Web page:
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|| News Item: Posted 2015-07-22

Covering The NBA Finals
No sleep and Chalupas at 3a.m.

By Jose Carlos Fajardo

Photo by Jose Carlos Fajardo/Bay Area News Group

Photo by Jose Carlos Fajardo/Bay Area News Group

Fans wave face cutouts of Golden State Warriors' Stephen Curry (30), his daughter Riley, Golden State Warriors' Andrew Bogut (12) and Golden State Warriors' Draymond Green (23) in the fourth quarter of Game 1 of the NBA Finals.
The last time the Golden State Warriors won the NBA championship I was 4 years old. Forty years later here I am photographing Game 6 of the NBA Championship in Cleveland, Ohio. I kept telling myself “It’s just like any other game.” But when that buzzer sounds it won’t be just like any other game. Your heart is pounding fast and you have to stop yourself to remember to breath normally. And you keep telling yourself “don’t screw up!”

I had only slept three hours the night before because I had to catch a 6 a.m. flight to Ohio from Oakland. Our three-person team of Nhat Meyer, Ray Chavez and I were arriving to the arena eight hours before the game even started. We had to get there early to set up our five remotes: one remote with a 50mm, one with a tilt-shift lens, one under the basket with a wide-angle lens, one remote on the bench and one remote on center court. I kept telling myself I hope these remotes work because it’s a lot of gear to carry across the country.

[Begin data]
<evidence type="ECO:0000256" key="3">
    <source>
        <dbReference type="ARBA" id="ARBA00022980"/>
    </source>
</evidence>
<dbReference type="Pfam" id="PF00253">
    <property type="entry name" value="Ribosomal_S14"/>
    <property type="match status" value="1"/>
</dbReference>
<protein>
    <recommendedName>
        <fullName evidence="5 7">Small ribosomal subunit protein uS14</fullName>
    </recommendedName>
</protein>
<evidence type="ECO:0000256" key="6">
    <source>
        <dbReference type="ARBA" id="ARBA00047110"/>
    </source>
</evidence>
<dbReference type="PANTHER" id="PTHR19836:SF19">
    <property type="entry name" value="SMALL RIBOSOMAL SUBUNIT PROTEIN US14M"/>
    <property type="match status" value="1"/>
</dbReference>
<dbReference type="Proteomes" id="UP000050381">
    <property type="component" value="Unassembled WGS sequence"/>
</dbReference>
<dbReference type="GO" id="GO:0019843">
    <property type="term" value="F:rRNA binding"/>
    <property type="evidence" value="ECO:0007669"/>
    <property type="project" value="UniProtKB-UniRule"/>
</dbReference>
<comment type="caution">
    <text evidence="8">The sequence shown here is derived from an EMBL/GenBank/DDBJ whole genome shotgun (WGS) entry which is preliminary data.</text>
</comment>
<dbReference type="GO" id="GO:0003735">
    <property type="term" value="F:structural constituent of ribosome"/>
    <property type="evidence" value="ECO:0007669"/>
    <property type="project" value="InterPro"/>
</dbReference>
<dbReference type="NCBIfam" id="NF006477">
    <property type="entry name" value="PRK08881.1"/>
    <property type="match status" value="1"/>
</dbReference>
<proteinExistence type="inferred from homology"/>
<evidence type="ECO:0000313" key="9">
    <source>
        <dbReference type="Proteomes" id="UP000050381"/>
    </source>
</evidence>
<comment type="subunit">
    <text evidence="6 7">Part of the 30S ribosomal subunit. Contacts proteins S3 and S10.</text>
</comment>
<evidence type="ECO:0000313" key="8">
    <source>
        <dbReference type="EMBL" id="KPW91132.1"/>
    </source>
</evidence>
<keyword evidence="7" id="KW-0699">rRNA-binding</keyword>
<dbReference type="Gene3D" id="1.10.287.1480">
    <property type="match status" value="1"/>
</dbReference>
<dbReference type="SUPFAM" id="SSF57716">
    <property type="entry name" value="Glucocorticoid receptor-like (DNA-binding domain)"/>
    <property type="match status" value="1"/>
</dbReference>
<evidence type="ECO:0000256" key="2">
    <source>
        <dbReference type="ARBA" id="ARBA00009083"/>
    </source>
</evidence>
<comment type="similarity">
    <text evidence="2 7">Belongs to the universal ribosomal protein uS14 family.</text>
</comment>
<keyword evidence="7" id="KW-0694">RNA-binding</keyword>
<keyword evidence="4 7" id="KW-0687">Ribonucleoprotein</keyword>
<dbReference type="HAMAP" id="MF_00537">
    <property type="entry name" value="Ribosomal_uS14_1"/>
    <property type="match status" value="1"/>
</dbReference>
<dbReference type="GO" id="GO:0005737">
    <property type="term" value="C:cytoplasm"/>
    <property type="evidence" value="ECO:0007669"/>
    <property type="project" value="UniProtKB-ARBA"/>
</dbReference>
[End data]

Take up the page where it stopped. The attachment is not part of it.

The toughest part of covering the NBA Finals is the lack of sleep. I started covering the Warriors when they played the Houston Rockets in the Western Conference. Lots of early morning flights. Sometimes I got three hours of sleep, sometimes seven hours and sometimes I got none. What worked best for me was to keep to my sleeping schedule on West Coast time and sleep as much as I could on the plane.

Now the second hardest thing covering the NBA Finals was trying to stay creative while shooting multiple games. Our editors were placing proofs of the pages they designed on a wall back at our office. It was a great way to keep an eye on our images and to keep us from using the similar photo again and again.

Now back to Game 6. We had a deadline of 9:30 p.m. West Coast time. Depending on TV timeouts and regular timeouts this was going to be close. So you don’t have time to download your 1,000 or so images. Best thing to do is put the cards into the reader and browse your tagged images. Caption only the best images and send them fast!

Everything happens fast but experience teaches you when to stop and look around. I was always taught to keep an eye on the edges. So I look for happy fans, sad fans, shoot wide, shoot tight, and don’t forget to keep an eye on the clock.

In the end it was over in six. Time to pack up and go home. It was 3 a.m. and I had a flight at 6:25 a.m. No time to sleep so a quick trip to Taco Bell at 3:30 a.m. for some Chalupa Supremes and head to the airport.

What you remember the most about trips like this are the special bond you have with your colleagues and other photographers. Nhat Meyer and I have covered four World Series, two Super Bowls, and now an NBA Final. I cherish the time I had experiencing these incredible moments and I feel blessed to have a job that I love.

Jose Carlos Fajardo is a staff photographer with the Contra Costa Times.

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